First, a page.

Letter: Open your minds to the dangers of fluoride

Recent letters espouse myths and realities about fluoride. The same rhetoric continues about this and that. The pro-fluoride and anti-fluoride groups can go toe to toe about different studies.

The fact is that the U.S. government acknowledged that fluorosis (an overdose of fluoride) is being recognized in 41 percent of children. As a result, the recommendation has been made to lower the dosage of fluoride being put in the water.

“The Case Against Fluoride” (Connet 2010) raises serious questions about the science that supports fluoride. As of this date, there has not been one response that refutes any of the questions or challenges raised in this book.

Over the years, the same response that claims that there is no research or no basis behind the challenges to fluoride persists. Those of us who do challenge the institution are ridiculed. Let’s face it: There has been significant research in many areas that have given new insights into many topics. Fluoride is no different. There are more than 100 animal studies and 43 human studies that indicate that there may be some serious concerns about fluoride.

Is it really prudent to wipe these concerns under the carpet? Should we wait longer to see if there are serious implications from something that was originally added to our environment around the same time that smoking, asbestos and DDT were marketed to the public?

The overall health in this country is in a serious decline. There are reasons for this. One of the issues is environmental toxins. We are being poisoned. Who wants to argue this?

People who are arguing for fluoride still refuse to accept the basic issues and concerns that people have about fluoride.

The fluorosilic acid that is put in the water is of industrial grade. There are no studies concerning its safety and effect on health.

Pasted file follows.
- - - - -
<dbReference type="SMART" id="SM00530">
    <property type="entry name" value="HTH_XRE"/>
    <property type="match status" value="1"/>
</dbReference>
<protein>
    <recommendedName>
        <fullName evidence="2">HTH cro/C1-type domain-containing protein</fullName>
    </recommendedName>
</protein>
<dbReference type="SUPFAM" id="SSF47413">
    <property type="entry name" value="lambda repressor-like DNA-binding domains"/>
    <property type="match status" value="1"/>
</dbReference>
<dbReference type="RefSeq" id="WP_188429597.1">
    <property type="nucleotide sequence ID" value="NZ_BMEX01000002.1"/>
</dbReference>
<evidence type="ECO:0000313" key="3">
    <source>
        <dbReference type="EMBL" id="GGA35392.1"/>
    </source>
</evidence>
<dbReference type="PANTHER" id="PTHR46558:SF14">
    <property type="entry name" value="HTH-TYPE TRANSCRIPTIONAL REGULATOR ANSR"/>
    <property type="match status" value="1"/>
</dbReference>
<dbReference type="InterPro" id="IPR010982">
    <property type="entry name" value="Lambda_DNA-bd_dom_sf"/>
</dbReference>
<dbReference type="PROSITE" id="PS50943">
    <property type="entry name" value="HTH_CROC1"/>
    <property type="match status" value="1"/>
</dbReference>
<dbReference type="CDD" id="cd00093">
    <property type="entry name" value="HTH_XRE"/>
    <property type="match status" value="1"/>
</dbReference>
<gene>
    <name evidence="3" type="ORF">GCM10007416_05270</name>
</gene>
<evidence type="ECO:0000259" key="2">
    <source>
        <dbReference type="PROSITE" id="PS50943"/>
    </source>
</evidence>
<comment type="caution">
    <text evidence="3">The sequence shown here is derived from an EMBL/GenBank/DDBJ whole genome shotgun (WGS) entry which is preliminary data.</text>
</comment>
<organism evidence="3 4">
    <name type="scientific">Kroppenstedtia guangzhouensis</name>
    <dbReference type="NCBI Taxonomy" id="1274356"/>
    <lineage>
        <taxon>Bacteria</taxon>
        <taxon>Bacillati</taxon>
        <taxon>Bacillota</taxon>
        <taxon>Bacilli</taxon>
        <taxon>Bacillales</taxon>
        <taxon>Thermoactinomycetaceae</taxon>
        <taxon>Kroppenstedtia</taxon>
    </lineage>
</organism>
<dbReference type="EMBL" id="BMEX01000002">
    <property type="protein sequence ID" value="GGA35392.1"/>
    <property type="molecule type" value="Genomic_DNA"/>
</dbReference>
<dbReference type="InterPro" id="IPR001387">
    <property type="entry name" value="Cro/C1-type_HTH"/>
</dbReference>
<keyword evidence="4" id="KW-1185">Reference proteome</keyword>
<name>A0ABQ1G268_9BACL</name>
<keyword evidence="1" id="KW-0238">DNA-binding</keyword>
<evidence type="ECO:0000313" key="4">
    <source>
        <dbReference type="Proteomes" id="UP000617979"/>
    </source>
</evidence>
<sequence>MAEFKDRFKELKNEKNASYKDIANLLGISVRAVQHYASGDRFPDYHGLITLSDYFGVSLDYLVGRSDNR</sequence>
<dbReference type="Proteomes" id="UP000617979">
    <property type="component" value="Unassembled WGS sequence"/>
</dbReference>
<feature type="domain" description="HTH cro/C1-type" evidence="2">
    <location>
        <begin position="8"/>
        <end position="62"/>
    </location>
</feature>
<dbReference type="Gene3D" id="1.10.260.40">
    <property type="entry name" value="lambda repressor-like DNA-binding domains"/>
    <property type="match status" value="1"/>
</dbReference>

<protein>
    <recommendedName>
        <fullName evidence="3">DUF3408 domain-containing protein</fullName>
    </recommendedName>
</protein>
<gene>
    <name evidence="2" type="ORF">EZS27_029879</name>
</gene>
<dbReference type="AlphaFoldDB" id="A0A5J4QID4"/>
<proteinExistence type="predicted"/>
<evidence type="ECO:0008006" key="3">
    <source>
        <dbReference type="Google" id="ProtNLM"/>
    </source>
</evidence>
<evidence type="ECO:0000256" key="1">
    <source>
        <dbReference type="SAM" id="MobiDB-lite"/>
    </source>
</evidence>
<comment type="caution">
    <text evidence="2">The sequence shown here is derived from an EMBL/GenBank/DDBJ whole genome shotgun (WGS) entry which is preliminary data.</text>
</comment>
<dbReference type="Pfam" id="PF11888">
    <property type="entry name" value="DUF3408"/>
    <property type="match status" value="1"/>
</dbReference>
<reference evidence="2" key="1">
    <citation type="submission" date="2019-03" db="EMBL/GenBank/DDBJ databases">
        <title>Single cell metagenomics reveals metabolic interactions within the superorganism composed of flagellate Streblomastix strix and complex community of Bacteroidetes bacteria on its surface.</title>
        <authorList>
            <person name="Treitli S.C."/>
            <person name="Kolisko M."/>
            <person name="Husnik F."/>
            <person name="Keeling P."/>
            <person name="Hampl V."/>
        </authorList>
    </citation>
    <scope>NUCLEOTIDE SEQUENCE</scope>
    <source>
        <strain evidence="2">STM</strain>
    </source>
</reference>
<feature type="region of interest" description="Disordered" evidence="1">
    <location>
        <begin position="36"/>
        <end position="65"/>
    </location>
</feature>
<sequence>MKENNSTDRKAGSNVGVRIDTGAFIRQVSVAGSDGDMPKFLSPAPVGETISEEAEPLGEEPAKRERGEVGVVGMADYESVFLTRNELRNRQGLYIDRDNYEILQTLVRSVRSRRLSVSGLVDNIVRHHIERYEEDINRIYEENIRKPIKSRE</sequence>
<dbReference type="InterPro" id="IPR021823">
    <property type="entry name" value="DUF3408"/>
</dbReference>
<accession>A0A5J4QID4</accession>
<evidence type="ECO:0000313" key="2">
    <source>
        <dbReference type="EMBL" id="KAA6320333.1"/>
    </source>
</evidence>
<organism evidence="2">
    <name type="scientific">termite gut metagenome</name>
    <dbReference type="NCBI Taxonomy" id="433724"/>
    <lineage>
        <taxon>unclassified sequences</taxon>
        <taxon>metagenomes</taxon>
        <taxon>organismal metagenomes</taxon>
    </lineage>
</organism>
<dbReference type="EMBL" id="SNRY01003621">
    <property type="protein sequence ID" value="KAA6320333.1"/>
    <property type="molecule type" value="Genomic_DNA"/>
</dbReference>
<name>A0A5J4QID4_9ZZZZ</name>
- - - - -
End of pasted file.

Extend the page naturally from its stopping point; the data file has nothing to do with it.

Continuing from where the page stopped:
How do you monitor the dosages that people are getting? How do you monitor who has received what amounts? There are groups that are at risk of fluoride. These include infants, the elderly and those with kidney and thyroid conditions. It is unethical to administer a drug without monitoring those who are receiving the substance. Any doctor that prescribes a drug to a person would never blindly give a drug without monitoring it.

There has not been one answer to how fluoride should be monitored.

Using the water system is mass medication without consent. It takes away from the freedom and basic right that people have to clean water. No group or person should have the right to put anything in the water. The Environmental Protection Agency considers this polluting and goes against the Clean Water Act. It also goes against the Nuremburg Code, which was established after World War II to prevent experimenting on humans. Yet there are those who think that they are above these issues.

This issue does not mean that people cannot get fluoride. We are saying that there are other ways to deliver this substance, just as there are many ways to deliver other substances. Making claims that the water system is the only or best way is lame and lazy.

People are entitled to their opinions, but this is an issue where answers are needed for questions that have been raised. And yes, there appear to be the possibilities of ramification to the whole health of our bodies.

People should have the right to choose what they put in their bodies.

Tom Lankering